Conversation with Ron Tolley

Guy Harris seismo!sun!guy
Mon Dec 8 20:51:55 UTC 1986

		...instead use some new environment variable--for example
		With this approach, old executables don't get confused by zone
		information that's in a new format since the new-format
		information is put in a place that the old executables don't
		look.  The disadvantage of this approach is that old
		executables don't get *any* information about what the user

Old executables can't necessarily give the user what they want anyway; for
example, they won't give people in South Australia what they presumably want.

		(Implementation point:  new software would presumably first
		look for "ZONE" in the environment and then fall back on "TZ"
		if "ZONE" was absent from the environment.)

If "TZ" is to be parsed, rather than used as a file name, you'd have to
indicate which rules are used; presumably, you can use the US rules (i.e.,
hardcode the current rules, or the current rules as modified for the 1987
change), since that leaves people no worse off than they are now.

Also, I'd vote to change "ZONE" to "TIMEZONE"; environment variables don't
need to have short names, and you might as well give them a name that more
precisely explains what they do.

One minor nuisance with this is that a program would have to smash both
"ZONE" and "TZ" in order to guarantee that they'll get the CPU's local time
(we ignore the possibility of the CPU being in one time zone and the modems,
or the bulk of the terminals, being in another :-)).

	    If, on the other hand, I write code that calls
	    the code won't compile at all on existing System V systems.

Did they really mean programs call "gettimeofday" directly?  All
"gettimeofday" returns is the current UNIX clock time (which is in GMT/UTC)
and, optionally, a structure indicating the current offset from GMT and rule
set to be used to handle DST.  As such, you'd have to duplicate much of
"localtime" to use this data, which seems excessive, and it would still
suffer from the disadvantages of the 4BSD scheme.

	    One possibility I'd see:  drop the demand that local wall clock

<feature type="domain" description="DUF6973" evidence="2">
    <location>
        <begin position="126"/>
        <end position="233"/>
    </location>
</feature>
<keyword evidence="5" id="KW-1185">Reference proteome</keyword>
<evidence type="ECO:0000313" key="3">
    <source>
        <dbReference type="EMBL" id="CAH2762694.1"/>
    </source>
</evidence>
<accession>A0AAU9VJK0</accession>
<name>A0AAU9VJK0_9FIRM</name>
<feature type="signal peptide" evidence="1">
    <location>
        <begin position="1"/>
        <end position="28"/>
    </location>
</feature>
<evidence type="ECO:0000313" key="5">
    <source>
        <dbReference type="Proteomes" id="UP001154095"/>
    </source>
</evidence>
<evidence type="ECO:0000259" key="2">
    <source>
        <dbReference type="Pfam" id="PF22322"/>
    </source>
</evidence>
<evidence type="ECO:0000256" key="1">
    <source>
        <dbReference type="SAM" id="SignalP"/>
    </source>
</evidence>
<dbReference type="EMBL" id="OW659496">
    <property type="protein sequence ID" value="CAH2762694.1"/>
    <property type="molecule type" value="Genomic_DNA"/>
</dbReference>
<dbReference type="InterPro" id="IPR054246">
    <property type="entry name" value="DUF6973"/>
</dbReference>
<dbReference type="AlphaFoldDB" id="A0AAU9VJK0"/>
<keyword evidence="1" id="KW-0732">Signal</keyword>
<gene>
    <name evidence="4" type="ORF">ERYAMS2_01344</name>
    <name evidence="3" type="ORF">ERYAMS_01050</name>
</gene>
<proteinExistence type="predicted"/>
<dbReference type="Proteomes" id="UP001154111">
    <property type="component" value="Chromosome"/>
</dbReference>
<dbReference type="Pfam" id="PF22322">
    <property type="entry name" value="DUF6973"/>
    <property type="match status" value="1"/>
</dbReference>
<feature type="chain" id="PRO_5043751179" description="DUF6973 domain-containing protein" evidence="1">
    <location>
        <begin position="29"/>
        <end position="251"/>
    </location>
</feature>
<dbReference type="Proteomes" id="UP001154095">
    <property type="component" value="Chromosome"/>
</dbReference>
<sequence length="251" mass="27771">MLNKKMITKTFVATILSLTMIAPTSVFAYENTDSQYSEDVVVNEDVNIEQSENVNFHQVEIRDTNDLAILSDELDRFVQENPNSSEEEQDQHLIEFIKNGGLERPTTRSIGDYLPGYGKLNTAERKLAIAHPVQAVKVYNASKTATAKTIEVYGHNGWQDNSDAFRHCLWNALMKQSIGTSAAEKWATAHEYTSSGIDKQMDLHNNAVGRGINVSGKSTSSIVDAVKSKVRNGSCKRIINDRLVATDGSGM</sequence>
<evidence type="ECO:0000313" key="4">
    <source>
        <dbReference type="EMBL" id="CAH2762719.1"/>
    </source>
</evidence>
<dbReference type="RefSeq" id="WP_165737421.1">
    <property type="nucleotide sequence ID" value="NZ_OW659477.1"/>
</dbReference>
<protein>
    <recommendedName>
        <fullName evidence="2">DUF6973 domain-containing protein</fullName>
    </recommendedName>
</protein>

time be used if TZ is absent from the environment,

No!  It is difficult, if not impossible, to guarantee that TZ will be
properly set in the environment.  Forcing every use to stick something in
their ".profile" or ".login" is gross, and also doesn't work if your login
shell is neither "/bin/sh" nor "/bin/csh".  This would screw not only login
"shells" like "/usr/lib/uucp/uucico" (although it doesn't *want* TZ to be
set, it always wants the machine's local time) but also things like office
automation systems and other applications that put you into a special
environment when you log in.  Those applications don't necessarily know
anything about shell scripts, so they can't just scan ".profile" or
"/etc/profile" or whatever.

	    and add a function such as
	    that returns "the best available approximation of local wall
	    clock time regardless of the setting of the TZ environment
	    variable."  It would be a close analog of "gmtime".

This is a bit complicated; I'd prefer something like


which acts like "tzset()" except that it looks neither at "TZ" nor at
"TIMEZONE" but forcibly sets things up for the "official" local time zone
of the machine.  That minimizes the changes needed to fix things like

This also obviates the need for an application to smash both "TZ" and
"TIMEZONE" if it wants local time; "localtzset()" would do whatever is
necessary, and the application wouldn't have to know what was necessary.

The rules would be:

	"localtzset()" would forcibly cause subsequent conversions to use
	local time.

	"tzset()", called by "localtime" and "mktime" would first check
	if "TIMEZONE" was present in the environment; if so, it would
	use that.  Otherwise, it would check if "TZ" was present in the
	environment; if so, it would use that.  Otherwise, it would use
	local time.

"TZ" looks like it would be a wart if it were put into the P1003 standard
(as opposed to a UNIX manual page, where people are used to seeing horribly
warty specifications).  However, if you leave it out, it would either have
to say that if "TIMEZONE" isn't set, it uses local time (if possible),
meaning that "TZ" can't affect its behavior, or would have to say that the
behavior if "TIMEZONE" is not set is implementation-dependent, meaning that
the current unacceptable S5 behavior (use Eastern Standard Time if "TZ"
isn't set) would be permitted.

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